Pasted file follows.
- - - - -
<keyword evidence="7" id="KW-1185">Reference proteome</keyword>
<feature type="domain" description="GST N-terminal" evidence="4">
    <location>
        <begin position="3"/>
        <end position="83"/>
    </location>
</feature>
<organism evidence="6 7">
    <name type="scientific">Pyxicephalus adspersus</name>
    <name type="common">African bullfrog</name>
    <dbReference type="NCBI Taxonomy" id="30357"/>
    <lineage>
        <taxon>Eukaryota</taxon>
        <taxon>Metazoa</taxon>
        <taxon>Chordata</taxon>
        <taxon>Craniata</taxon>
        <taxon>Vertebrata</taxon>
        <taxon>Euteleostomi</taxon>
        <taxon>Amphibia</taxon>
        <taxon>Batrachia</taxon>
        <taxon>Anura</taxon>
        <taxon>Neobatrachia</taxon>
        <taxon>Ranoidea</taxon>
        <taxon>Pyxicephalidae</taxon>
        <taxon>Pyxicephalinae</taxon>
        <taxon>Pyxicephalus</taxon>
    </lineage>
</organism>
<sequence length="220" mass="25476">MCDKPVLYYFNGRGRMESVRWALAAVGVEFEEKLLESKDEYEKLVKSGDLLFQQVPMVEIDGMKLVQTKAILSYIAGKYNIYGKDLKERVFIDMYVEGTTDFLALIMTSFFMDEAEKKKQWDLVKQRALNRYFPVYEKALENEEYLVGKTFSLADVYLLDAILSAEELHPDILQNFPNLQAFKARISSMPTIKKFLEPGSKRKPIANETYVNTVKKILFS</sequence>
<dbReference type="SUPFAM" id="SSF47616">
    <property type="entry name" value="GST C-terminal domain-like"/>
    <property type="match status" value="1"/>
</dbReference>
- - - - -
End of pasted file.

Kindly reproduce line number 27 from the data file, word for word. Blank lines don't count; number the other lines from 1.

    </lineage>